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6 Ways To Help Endangered Species

Today is Endangered Species Day.

A day that I would like each of you to take a moment of your time and think on things that are happening in not just the world around us, but right in our own backyards.

1,324The # of species listed as endangered in the United States alone! [750 plants, 574 animals]
Source: (www.nwf.org/esday)

Did you know all species of sea turtles are either endangered or threatened? Yeah, me neither
Source: (http://en.wikipedia.org/wiki/Sea_turtle)

How about this scary tidbit of information: Within the next 30 years, almost 1/4 of the World’s Mammals will be at risk for extinction … Wow! That’s something I just can’t stand for.

I don’t even want to think about the chance that my grandchildren or great grandchildren might never have the opportunity to see a panda, tiger, dolphin or whale. I just won’t do it.

Luckily, since the Endangered Species Act was passed in 1973, there have been hundreds of success stories.

  • Bald Eagle – Recovered and delisted
  • Peregrine Falcon – Recovered and Delisted
  • Grizzly Bear – Proposed for delisting.
  • Gray Wolf – Populations are rebounding under ESA protections

And even more species are recovering as we speak. Whew, at least that’s good news.

OK, now that I have scared us all into action, let’s talk about some of the things we can do to make a difference.

1. Raise Awareness – Spread the word in your communities about local threatened species. Educate your children about endangered species, children are the future and well, sadly, EXTINCT is forever.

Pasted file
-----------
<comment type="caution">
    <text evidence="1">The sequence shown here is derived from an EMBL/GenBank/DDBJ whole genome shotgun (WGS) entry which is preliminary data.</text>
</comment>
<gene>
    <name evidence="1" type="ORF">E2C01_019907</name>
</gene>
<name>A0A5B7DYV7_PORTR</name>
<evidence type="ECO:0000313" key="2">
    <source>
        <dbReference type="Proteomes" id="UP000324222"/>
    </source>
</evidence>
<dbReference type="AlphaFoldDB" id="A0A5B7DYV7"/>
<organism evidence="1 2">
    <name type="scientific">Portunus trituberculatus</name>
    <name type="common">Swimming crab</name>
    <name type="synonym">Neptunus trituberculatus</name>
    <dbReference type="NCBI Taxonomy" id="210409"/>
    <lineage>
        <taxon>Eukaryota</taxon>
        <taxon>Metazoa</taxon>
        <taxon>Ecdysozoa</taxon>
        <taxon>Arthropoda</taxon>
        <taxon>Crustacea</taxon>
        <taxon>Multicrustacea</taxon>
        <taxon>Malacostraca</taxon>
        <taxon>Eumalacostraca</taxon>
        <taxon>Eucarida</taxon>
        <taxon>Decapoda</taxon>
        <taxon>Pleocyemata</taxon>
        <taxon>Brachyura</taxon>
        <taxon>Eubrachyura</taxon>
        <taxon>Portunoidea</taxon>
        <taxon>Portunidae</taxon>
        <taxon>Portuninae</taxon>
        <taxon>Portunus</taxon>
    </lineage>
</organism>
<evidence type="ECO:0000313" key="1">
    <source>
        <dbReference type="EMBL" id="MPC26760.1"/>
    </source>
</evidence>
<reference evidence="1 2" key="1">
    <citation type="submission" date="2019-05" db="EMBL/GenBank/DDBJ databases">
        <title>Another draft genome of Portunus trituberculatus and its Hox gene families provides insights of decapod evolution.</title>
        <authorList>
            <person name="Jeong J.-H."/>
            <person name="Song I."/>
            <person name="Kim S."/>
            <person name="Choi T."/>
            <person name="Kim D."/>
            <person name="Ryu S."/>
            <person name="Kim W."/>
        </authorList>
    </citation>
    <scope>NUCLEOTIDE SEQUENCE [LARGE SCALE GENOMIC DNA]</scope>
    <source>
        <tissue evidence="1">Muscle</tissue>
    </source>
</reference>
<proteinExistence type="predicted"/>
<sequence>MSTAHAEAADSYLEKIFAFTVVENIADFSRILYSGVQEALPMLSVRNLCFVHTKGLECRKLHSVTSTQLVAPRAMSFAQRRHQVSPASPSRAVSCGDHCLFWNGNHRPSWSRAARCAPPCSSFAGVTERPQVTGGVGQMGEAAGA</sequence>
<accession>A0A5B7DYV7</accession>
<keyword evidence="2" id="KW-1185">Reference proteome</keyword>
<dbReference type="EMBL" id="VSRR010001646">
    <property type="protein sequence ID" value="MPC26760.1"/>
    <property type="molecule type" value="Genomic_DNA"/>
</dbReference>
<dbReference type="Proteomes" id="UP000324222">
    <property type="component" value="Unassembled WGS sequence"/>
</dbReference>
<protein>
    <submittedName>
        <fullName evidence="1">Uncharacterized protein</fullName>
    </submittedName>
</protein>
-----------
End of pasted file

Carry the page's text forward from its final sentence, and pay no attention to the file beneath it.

Tell everyone you know, Farmers can get tax deductions for endangered species on their property.
Source: (

2. Clean up a Wildlife Refuge – Volunteer your time to help clean debris and weeds from a nearby designated wildlife habitat.

3. Support Zoos, Aquariums & even Sea World – I know there are a lot of folks out there who don’t agree with zoos or animals being kept in captivity for the enjoyment of humans. I urge you to reconsider your view point in these circumstances. It is because of zoos, aquariums and even places like Sea World that we have been able to learn about many species, boost populations and physically connect children (and adults too) to all types of wildlife that would have otherwise been impossible. (Ignorance is bliss but knowledge is power and seeing is believing – folks are more likely to get involved when they’ve experienced something firsthand) Without these places, many of the accomplishments we have made would not have been possible. Your contributions and patronage to these locations helps ensure future endeavors and possibilities for generations to come.

4. Take a stroll through a Garden – You might not think of plants when you think of endangered species but plants are declining at a rate as rapidly as animals without as many advocates coming to their defense. Your nearest Botanical Garden is a treasure trove of information and a huge player in keeping endangered plants on the map.

5. Be Respectful to Mother Earth – Pesticides, landfills, off shore drilling. These are all reasons species are becoming endangered to begin with. Find alternative methods, reduce your carbon footprint and recycle as much of your waste as possible. By doing your part, you are lightening a heavy load our nation is resting on the shoulders of our great planet.

6. Spread the Word – Click on over to the Conservation Action Network and speak out for wildlife everywhere.

Thank you for your time.